Instead of seeing civil society as a mere buffer or a bridge, we should align our imaginations around its true, civilizational function—the basic core of our social, economic, and political lives.

By returning the “middle-layer” of society to its proper place and granting it the appropriate respect, we will not only enrich our views about the individual, but we will also begin to see the true function and limits of politics and government. Once we see the centrality of the spheres of culture, we are able to flip our thinking about the supposed centrality of the state and the self.

In turn, politics can become a place not of power struggles and micro-managing, but of problem-solving within the proper constraints. “We can see our way toward a politics that might overcome some of the dysfunctions of our day,” Levin concludes: “a politics that can lower the temperature, focus us on practical problems, remind us of the sources of our freedoms, and replenish social capital.”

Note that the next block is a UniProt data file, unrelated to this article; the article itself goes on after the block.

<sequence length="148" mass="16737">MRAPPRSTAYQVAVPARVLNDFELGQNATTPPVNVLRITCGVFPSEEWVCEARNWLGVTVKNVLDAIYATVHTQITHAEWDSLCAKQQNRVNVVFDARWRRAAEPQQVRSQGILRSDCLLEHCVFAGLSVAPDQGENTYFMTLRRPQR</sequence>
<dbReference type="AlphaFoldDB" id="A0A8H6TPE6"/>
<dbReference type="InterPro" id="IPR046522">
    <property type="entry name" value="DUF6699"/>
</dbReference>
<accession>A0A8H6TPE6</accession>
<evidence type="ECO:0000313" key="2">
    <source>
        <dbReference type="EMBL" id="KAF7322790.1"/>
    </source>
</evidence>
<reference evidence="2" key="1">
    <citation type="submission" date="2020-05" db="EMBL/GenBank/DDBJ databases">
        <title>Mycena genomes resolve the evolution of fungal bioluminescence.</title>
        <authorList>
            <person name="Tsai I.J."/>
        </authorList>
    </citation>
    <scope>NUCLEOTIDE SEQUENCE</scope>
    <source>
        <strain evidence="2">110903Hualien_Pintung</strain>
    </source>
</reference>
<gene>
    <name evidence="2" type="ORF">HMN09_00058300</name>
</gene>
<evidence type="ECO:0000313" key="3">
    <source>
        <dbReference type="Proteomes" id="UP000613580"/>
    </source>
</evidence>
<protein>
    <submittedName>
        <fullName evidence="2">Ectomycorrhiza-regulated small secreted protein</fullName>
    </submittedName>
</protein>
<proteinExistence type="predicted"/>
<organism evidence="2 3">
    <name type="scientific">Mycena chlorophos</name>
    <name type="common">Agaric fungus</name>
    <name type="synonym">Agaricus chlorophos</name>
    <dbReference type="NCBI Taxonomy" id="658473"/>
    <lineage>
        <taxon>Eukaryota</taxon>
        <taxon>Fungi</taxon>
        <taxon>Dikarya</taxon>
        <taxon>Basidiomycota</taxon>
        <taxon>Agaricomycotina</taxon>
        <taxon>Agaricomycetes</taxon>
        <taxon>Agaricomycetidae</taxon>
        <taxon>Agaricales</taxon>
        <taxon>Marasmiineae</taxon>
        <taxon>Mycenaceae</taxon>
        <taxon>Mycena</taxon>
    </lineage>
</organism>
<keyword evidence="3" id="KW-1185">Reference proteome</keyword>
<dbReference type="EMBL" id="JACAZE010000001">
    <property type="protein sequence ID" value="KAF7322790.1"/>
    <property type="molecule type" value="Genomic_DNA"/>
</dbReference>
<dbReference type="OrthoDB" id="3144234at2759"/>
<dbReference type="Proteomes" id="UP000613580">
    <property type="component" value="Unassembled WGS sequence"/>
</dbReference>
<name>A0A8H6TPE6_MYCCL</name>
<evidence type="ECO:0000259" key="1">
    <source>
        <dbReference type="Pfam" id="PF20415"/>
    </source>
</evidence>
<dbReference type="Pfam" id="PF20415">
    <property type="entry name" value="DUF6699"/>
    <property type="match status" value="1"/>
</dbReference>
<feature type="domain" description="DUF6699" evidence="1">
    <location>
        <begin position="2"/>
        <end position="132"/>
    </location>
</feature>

Image: Public Domain

Joseph Sunde

is an associate editor and writer for the Acton Institute. His work has appeared in venues such as the Foundation for Economic Education, First Things, The Christian Post, The Stream, Intellectual Takeout, Patheos, LifeSiteNews, The City, Charisma News, The Green Room, Juicy Ecumenism, Ethika Politika, Made to Flourish, and the Center for Faith and Work. Joseph resides in Minneapolis, Minnesota with his wife and four children.